Current account

“Nigeria, Ghana, SA account for more than 40% of SSA Eurobonds Issuance”

  • Pressure on SSA assets has intensified due to COVID-19 related shocks
  • In this note, we analyze the composition of external flows to the region
  • SSA has become more globally integrated and reliant on portfolio flows
  • This makes the region more exposed to swings in investor sentiment.

Nigeria, Ghana and South Africa accounts for more than 40% of Sub-Saharan Africa total Eurobonds issuance, the Institute of International Finance has revealed.

The Institute revealed that frontier market asset prices, particularly in SSA, have come under substantial pressure in recent months.

In its macroeconomic note, IIF recognised the region’s sensitivity to swings in capital flows, thus observed increasing reliant in portfolio flow by SSA countries.

According to the Institute, non-resident capital flows to SSA have grown dramatically over the last decade and increasingly consist of short-term instruments.

It stated that the region is now more integrated into global financial markets than ever before, and less reliant on concessionary funding.


IIF explained that SSA is also more exposed to swings in global risk sentiment, commodity prices, currencies, and interest rates.

Portfolio investment accounted for roughly 30% of total non-resident flows to the region in 2018, largely consisting of flows into debt, IIF remarked.

The Institute explained that Eurobond issuance in SSA has increased dramatically over the last five years, as countries took advantage of low global rates.

As a result, amortization is set to rise in coming years, IIF stated.

It explained that growing remittances also play a key role and are masking some of the underlying current account deterioration.

For example in Nigeria, where a surplus of 0.9% of GDP in 2018 turned into a deficit of 3.6% in 2019.

“While foreign direct investment generally tends to be a less volatile funding source, the majority of such flows to SSA goes to the energy and mining sectors.

“Thus, is sensitive to the kind of swings in commodity prices that we see right now”, the Institute remarked.

Portfolio flows to Sub-Saharan Africa are still highly concentrated in a small number of countries.

Ghana, Nigeria and South Africa led the pack

The Institute relate that Ghana, Nigeria, and South Africa together accounting for more than 40% of the region’s total Eurobond issuance.

IIF stated that while South Africa has benefited from highly developed markets for some time, Ghana and Nigeria have increasingly attracted investors to domestically issued debt instruments in recent years.

In the case of Nigeria, short-term CBN bills dominate non-resident participation. The Institute said current dynamics differ considerably between countries.

While outflows appear to have stabilized in Ghana, the situation in Nigeria is more precarious, IIF explained.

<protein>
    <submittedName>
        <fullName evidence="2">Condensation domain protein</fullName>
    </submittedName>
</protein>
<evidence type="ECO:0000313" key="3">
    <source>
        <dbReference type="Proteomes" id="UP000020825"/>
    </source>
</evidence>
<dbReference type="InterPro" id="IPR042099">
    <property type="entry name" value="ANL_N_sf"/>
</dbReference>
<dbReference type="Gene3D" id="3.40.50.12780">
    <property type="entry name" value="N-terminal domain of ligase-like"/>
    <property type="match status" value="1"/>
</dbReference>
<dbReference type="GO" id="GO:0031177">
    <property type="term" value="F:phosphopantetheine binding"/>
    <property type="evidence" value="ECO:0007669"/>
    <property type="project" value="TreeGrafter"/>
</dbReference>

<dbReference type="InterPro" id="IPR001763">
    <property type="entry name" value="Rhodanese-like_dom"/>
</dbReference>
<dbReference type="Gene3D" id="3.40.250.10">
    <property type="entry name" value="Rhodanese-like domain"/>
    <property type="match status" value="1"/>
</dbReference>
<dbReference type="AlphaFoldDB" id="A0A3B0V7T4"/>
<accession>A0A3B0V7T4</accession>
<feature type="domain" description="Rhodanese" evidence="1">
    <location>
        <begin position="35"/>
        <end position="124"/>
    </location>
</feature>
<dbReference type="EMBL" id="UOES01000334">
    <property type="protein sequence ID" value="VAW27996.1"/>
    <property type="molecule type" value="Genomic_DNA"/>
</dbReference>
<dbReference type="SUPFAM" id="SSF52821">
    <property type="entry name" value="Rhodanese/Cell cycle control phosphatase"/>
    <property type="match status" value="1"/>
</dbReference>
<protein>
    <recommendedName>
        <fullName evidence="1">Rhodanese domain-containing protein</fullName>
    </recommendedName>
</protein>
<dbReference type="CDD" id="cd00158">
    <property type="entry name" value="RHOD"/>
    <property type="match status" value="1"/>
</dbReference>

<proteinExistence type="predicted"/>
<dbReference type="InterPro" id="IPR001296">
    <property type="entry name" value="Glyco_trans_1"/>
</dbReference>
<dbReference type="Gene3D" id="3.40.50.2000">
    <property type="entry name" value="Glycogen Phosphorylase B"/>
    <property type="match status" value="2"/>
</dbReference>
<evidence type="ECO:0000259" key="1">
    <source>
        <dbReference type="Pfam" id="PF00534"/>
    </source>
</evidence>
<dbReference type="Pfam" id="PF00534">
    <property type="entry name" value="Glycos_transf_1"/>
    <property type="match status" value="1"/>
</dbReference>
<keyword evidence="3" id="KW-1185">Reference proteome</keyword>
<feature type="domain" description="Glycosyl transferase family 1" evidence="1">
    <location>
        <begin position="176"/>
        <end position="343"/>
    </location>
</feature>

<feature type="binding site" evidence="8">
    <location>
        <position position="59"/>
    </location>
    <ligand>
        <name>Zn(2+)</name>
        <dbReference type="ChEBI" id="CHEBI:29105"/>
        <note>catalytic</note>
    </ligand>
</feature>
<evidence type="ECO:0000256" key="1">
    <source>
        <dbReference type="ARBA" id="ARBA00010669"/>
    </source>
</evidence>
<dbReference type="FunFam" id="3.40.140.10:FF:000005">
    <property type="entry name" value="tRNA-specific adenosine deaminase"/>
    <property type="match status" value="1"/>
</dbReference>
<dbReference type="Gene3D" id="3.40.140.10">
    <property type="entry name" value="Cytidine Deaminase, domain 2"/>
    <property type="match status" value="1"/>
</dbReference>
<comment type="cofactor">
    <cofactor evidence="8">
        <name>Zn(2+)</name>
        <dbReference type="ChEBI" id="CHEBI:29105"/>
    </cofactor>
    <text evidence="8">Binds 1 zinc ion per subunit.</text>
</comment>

The Institute stated that foreign investors began to withdraw in second half of 2019 due to policy uncertainty, and outflows are now likely exacerbated by the sharp drop in oil prices.

“Côte d’Ivoire, Senegal, and Zambia are also disproportionately exposed to swings in portfolio flows.

“Poor local revenue mobilization is a key issue across the region.

“As repayments increase, with growing Eurobond repayments looming in 2021 and beyond, countries that are not experiencing debt sustainability concerns may still find it hard to raise sufficient revenue.

“Especially as commodity revenues are likely to decline sharply”, IIF projected.

On the positive side, the Institute said FDI remains an important source of funding for many countries.

It is, however, largely concentrated in extractive sectors such as energy and mining, making it volatile and sensitive to swings in commodity prices.

In recent years, more than 50% of Greenfield investments in SSA have gone to manufacturing and services, a welcome development, IIF noted.

The institute added that the retail, financial services, telecommunications, and technology sectors are increasingly attracting foreign investor interest.

“It is notable that FDI inflows are now more evenly distributed geographically, while they were heavily concentrated in Nigeria and South Africa just ten years ago.

“This is likely the result of high growth and policy improvements in many countries, as well as increasing regional integration”, the Institute highlighted.

IIF further explained that Ethiopia and Kenya, both non-commodity exporters, have recently attracted significant FDI inflows.

At the same time, IIF stated both Nigeria and South Africa increasingly struggled to generate robust growth.

“The United States, the UK, and France have traditionally been important investors in the region.

“Over the last decade, however, the role of others, including China, has risen considerably”, IIF stated in the macroeconomic note.

Of the total FDI liabilities, IIF revealed that around 60% are made up of equity investments and 40% by debt.

Remittances, while formally recorded in the current account, have become an important source of external funding, reaching $40 billion in 2019, it stated.

IIF stressed that increasing migration has contributed to rising remittances, together with the pickup in global growth.

“While remittances generally represent a more stable source of funding, the global recession induced by COVID-19 will likely result in a sharp reduction in 2020.

“This is a challenge particularly for countries such as Gambia where remittances account for 14% of GDP, Senegal 10%, Nigeria 5.7% and Ghana 5.5%”, the Institute stated.

Nigeria, SA and Angola sluggish performance slowdown Sub-Saharan Africa economy

“Nigeria, Ghana, SA account for more than 40% of SSA Eurobonds Issuance” by Julius Alagbe


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